The FTC recently filed suit against a glue maker over “Made in the USA” claims. This development is notable given that the FTC regularly investigates U.S. origin claims, but rarely initiates litigation in the area. The recent lawsuit likely involves a company that was unwilling to revise its advertising.
Typically, during the course of an investigation into U.S. origin clams, the company will agree to modify its claims, and the FTC will then issue a closing letter. Since January 2015, the FTC has issued 33 such closing letters, which averages to about two per month. These letters indicate not only that the FTC remains active in the area, but also that it has targeted claims for an extremely wide variety of products – specifically, watches, computers, televisions, cleaning products, cookware, bakeware, lanyards, battery chargers, standing desks, regular desks, artificial grass, tape, magnetic harmonica holders, food service sinks, security systems, snow blowers, disposable butane lighters, laser sights for firearms, deck screws and kits, floor and wall tile, lumber, auto parts, a cleaning device for cloth diapers, skateboard trucks, and pet products.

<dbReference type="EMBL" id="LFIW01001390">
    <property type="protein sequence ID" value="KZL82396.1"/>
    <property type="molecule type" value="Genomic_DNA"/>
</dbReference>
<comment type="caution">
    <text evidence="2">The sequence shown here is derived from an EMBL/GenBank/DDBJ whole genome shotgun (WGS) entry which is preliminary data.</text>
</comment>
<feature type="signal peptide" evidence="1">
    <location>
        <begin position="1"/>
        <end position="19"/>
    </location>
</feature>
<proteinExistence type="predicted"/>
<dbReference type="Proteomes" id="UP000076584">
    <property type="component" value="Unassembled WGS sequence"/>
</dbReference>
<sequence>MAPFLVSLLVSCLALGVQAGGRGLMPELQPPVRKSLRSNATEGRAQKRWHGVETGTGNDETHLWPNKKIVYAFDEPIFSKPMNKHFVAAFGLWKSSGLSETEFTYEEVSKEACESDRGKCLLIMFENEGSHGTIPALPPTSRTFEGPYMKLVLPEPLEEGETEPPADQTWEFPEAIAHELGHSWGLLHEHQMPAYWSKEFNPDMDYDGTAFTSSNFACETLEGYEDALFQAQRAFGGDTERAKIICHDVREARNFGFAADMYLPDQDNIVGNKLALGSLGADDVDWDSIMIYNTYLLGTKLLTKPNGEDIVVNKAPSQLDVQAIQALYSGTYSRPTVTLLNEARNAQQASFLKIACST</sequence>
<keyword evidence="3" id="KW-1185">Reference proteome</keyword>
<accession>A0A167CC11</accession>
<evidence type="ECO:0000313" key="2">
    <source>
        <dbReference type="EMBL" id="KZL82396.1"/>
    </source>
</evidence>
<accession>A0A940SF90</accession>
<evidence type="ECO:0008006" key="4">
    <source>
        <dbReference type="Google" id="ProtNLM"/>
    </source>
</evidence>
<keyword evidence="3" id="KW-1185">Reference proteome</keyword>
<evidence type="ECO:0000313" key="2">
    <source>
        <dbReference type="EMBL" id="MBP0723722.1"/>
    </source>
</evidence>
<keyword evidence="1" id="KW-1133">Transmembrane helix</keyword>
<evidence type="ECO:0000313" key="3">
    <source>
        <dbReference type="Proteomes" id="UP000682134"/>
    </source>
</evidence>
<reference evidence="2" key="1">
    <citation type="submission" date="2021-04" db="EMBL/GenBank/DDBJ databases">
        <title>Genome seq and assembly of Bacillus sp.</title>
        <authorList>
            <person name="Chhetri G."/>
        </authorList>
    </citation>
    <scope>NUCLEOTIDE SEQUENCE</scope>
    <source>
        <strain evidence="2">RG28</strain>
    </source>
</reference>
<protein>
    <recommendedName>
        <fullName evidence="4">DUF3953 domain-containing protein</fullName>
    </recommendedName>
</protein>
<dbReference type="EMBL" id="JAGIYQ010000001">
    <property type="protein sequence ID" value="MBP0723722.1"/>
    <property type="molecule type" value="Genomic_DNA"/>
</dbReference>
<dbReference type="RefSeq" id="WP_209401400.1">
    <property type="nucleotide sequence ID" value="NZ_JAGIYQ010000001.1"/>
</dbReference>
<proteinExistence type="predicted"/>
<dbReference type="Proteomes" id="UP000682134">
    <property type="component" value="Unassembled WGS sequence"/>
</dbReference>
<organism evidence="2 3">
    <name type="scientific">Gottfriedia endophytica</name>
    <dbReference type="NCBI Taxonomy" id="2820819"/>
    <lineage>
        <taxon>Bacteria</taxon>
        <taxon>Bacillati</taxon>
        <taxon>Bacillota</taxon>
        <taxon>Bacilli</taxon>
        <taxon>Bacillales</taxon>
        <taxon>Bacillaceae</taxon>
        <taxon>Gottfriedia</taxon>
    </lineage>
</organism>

The FTC has not investigated U.S. origin claims for any dietary supplements in recent years, but this wide net cast over all manner of products provides little comfort. If magnetic harmonica holders made it in, who’s to say a dietary supplement won’t be next.
For “Made in the USA” claims, the FTC follows a stringent and often-complex standard requiring that “all or virtually all” of a product is made in the United States. A challenge for dietary supplements is that, in the past, processing like mixing with other ingredients or removing impurities has not been considered a “substantial transformation” adequate to overcome the use of foreign raw dietary ingredients.
Companies selling dietary supplements and conventional foods have faced litigation (or the threat of litigation) by private actors based on California’s law on U.S. origin claims. See, e.g., Alaei v. H.J. Heinz Co., No. 3:15-cv-02961 (S.D. Cal) (ongoing case); Alaei v. Rockstar Inc., Case No. 3:15-cv-02959 (S.D. Cal) (ongoing case). Last year, however, California amended its law so that it’s more in line with the federal standards. This change may slow the number of California cases given that the California law had previously been even tougher than the FTC standards and may have caught some companies off guard if they sold products that were truthfully “Made in the USA” – everywhere except California.